# Role of hydrochloric acid and sodium hydroxide in isolation of citric acid from lemon juice

I'm trying to extract citric acid from squeezed lemons. After studying the subject, I found a lab manual [1, p. 68]:

ISOLATION OF CITRIC ACID

Reagents: Lemon juice (ca. $$\pu{100 mL}$$ – 3 lemons)
$$\ce{CaCl2}~\pu{5 g}$$
$$10\,\%$$ $$\ce{NaOH}$$
$$\pu{2 M}~\ce{H2SO4}$$
$$\pu{2 M}~\ce{HCl}$$
$$\pu{2 M}~\ce{NaOH}$$

Glassware:
Magnetic stirrer
beakers $$\pu{250 mL}$$ (3)
Measuring cylinders (2)
filtering system with Büchner funnel
flask $$\pu{100 mL}$$
Pipettes (2)
Pasteur’s pipettes
beaker $$\pu{50 mL}$$
glass rod

Place a beaker (v. $$\pu{250 mL})$$ on a stirrer and pour into it $$\pu{100 mL}$$ of fresh squeezed lemon juice (weight it!). Add dropwise slowly and carefully $$10\,\%$$ aqueous $$\ce{NaOH}$$ basifying the mixture up to $$\mathrm{pH} = 8.$$ You will recognize this moment by changing of the colour from light yellow to light orange. Filter the obtained mixture on a Büchner funnel. (Caution! Change from time to time the filter papers. The pores of filter paper become blocked, so it is necessary to replace the filter paper with a new one. Repeat it as often as necessary. A clog paper can cause an explosion of the filter flask!).

Move the obtained transparent layer to the beaker, place it on a stirrer and add $$\pu{50 mL}$$ of $$10\,\%$$ aqueous $$\ce{CaCl2}.$$ Stir for 15 minutes, then heat it to boiling and filter calcium citrate $$(\ce{Ca3C12H10O14})$$ from the hot mixture on a Büchner funnel. Wash the obtained product on funnel with hot water. Dissolve the obtained crude product in small amount of $$\pu{2 M}~\ce{HCl}~(\pu{5 mL}).$$ Then neutralize the solution with $$\pu{2 M}~\ce{NaOH}$$ to approximately $$\mathrm{pH} = 7.5$$ and boil the mixture. Separate the sediment on Büchner funnel and dry on the air. Weight the product and calculate the yield relative to the amount of the fresh lemon juice.

Does anybody know the reason for adding hydrochloric acid and sodium hydroxide in the last paragraph?

This looks very useless to me, since in this case the alkaline and acid neutralize each other.

### Reference

1. Przybył, A. K.; Kurek, J. Laboratory Of Organic Chemistry: Natural Products And Pharmaceuticals; Adam Mickiewicz University: Poznań, 2013. (PDF)
• True, they would neutralize, and the authors actually did bother to emphasize that: "Then neutralize the solution with 2M NaOH..." That's the very point of it. If you could add just the right amount of acid on the first try, you probably wouldn't need this step, but that's hardly possible. Aug 24, 2016 at 11:40
• Thanks for your comment. But why should you add hydrochloric acid and sodium hydroxide, after we already obtained calcium citrate? After the following step: "Stir for 15 minutes, then heat it to boiling and filter calcium citrate (Ca3C12H10O14) from the hot mixture on a Büchner funnel..." we could also go to the next steps on page 69, without adding an acid and alkaline? Aug 24, 2016 at 11:58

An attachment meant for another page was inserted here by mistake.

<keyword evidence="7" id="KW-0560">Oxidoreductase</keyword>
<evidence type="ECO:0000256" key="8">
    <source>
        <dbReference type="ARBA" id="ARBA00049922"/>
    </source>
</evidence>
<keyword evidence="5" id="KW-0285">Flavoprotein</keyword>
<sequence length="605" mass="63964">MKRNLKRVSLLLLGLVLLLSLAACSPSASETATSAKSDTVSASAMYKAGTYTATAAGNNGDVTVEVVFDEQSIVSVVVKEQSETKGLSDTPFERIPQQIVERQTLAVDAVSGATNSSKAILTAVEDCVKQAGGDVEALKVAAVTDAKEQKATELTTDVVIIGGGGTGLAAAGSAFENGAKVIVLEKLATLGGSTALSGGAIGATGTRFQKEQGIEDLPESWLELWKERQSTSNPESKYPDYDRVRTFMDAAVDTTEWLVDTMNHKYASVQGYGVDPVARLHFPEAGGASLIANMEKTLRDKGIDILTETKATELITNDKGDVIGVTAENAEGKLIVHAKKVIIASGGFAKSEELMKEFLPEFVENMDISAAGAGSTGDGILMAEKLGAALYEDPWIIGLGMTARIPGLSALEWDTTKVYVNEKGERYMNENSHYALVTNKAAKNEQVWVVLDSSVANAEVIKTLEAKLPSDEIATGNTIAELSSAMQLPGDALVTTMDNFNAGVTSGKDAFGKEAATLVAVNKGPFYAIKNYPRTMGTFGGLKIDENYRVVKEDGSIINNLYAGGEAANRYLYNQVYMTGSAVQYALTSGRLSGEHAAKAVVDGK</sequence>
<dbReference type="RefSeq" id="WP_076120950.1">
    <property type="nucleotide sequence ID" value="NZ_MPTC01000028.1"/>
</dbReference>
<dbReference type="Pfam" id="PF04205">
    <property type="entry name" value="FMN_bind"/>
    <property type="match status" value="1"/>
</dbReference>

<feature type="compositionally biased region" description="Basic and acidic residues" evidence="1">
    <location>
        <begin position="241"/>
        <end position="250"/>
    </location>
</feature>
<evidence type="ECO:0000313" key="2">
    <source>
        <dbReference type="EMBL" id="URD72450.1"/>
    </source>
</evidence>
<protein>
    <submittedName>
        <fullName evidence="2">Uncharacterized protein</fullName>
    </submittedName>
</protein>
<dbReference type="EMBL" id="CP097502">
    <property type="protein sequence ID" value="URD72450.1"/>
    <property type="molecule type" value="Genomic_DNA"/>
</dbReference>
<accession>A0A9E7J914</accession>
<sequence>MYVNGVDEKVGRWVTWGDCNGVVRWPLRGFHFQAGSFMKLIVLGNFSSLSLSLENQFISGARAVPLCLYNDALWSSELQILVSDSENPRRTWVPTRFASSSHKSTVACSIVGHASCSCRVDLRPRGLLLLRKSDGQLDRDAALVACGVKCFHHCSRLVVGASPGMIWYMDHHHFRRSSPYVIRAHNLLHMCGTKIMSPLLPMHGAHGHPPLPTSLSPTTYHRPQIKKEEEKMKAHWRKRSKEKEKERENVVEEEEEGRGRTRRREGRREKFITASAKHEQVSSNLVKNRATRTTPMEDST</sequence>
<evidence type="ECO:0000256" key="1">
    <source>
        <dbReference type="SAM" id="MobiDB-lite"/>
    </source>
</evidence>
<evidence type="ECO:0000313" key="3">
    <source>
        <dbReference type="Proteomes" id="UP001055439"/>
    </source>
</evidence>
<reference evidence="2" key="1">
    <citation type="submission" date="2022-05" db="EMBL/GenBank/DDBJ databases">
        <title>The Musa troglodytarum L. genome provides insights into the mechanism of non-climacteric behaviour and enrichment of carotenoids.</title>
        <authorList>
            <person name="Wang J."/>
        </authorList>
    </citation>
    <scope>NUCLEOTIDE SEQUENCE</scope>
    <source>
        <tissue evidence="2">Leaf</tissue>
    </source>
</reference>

• Theoretically, we could. But see, they are still adding acid there on p.69. Aug 24, 2016 at 12:07
• Is this maybe a purification step? But which impurities are removed and on which chemical principle is this based? Aug 24, 2016 at 12:09
• I have also found recipes, without the last step on page 68 (without adding HCl and NaOH). But I would like to know what the reason was. Aug 24, 2016 at 12:15

The $$\ce{HCl}$$ is added to dissolve calcium citrate by protonating the citrate to form (neutral) citric acid:

$$\ce{Ca3(C6H5O7)2(s) + 6HCl(aq) -> 3 Ca^{2+} (aq) + 6 Cl- (aq) + 2 C6H8O7 (aq)}$$

To recrystallize, you have to form citrate again. The $$\mathrm{p}K_\mathrm{a}$$ values of citrate range from 3.1 to 6.4, so at pH = 7.5 citric acid deprotonates fully to form citrate again:

$$\ce{ C6H8O7 (aq) <=> C6H5O7^3- + 3H+(aq)}$$

On the other hand, you don't want the pH too basic because then calcium hydroxide will precipitate. In the presence of sufficiently high concentration of calcium ions, calcium citrate will precipitate again:

$$\ce{ 3 Ca^{2+} (aq) + 2 C6H5O7^3- <=> Ca3(C6H5O7)2(s) }$$

Each step in crystallization will have less contaminants, with some loss of the desired product. So it might look like you are going around in circles and losing product. However, the purity of the product will increase with every recrystallization step.

$$100$$ g lemon juice contains $$6.08$$ g citric acid, and $$0.3$$ g malic acid $$\ce{(CHOHCOOH)2}$$, according to K. Diem, Scientific Tables, CIBA-Geigy SA, Basel, 1972, p. 508

The first precipitation produces an impure precipitate of calcium citrate containing about $$5$$% calcium malate $$\ce{CaC4H4O6}$$. When redissolved in $$\ce{HCl}$$, neutralized and reprecipitated, the malate ions are eliminated. The second precipitate contains pure calcium citrate.